Definition of Yoga
Yoga originated in India circa 2000 BCE. The word ‘yoga’ literally means union (from the root Sanskrit verb: yug – to join) It is often interpreted as the union of the mind, body and soul and can provide perfect harmony and balance.
Forms of Yoga
There are four main forms or pathways of yoga
- Karma Yoga – selfless service i.e. working for others for instance through charity work
- Bhakti Yoga – Yoga through devotion. Ghandi is a great example of this.
- Jnana Yoga – Yoga through knowledge or wisdom
- Raja Yoga – The Royal Path (Hatha yoga is a form of Raja Yoga)
The Royal Path is broken into eight steps (known as the eight limbs of yoga)
- Yama – five abstinences, e.g. ahimsa; not to cause pain to others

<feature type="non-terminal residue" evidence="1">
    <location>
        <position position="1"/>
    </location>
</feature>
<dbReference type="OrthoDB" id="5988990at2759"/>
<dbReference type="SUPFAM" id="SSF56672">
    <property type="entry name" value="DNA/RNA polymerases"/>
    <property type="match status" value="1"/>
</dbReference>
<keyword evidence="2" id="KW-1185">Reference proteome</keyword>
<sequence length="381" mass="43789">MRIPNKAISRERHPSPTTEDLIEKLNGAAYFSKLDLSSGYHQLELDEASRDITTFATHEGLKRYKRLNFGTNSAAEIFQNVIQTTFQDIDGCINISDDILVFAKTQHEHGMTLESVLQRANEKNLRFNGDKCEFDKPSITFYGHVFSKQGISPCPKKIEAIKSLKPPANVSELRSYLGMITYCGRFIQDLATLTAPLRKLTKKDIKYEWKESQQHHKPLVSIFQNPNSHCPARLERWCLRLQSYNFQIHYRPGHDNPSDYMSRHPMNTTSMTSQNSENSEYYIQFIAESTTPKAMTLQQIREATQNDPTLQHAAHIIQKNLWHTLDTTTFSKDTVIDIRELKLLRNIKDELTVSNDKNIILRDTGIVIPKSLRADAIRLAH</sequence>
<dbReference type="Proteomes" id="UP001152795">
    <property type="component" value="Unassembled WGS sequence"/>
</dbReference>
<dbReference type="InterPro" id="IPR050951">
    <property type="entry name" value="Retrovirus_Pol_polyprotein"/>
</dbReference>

- Niyama – five observances, e.g. saucha ;purity of thought, word and deed, and self comportment
- Asana – Physical postures/poses
- Pranayama – breath awareness
- Pratyahara – withdrawal of the senses
- Dhana – the practise of concentration
- Dhyana – effortless meditation
- Samadhi – enlightenment
Interpreted as the yoga of action, Hatha Yoga is the most practised form of yoga in the West. The British Wheel of Yoga (BWY), of which I am a member, is partly responsible for bringing Hatha Yoga to the UK, along with teachers such as B.K.S Iyengar. As a form of Raja Yoga, a class typically consists of the following elements:-
- Limbering Postures
- Some pranayama/breath awareness
- Some Meditation
- Some Theory and philosophy
Hatha means balance: Ha meaning sun and Tha meaning moon, representing male and female energies. A lot of the physical work in Hatha Yoga is done as preparation for the deeper practices like meditation and pranayama, which are seen as more profound experiences of the Raja Yoga pathway.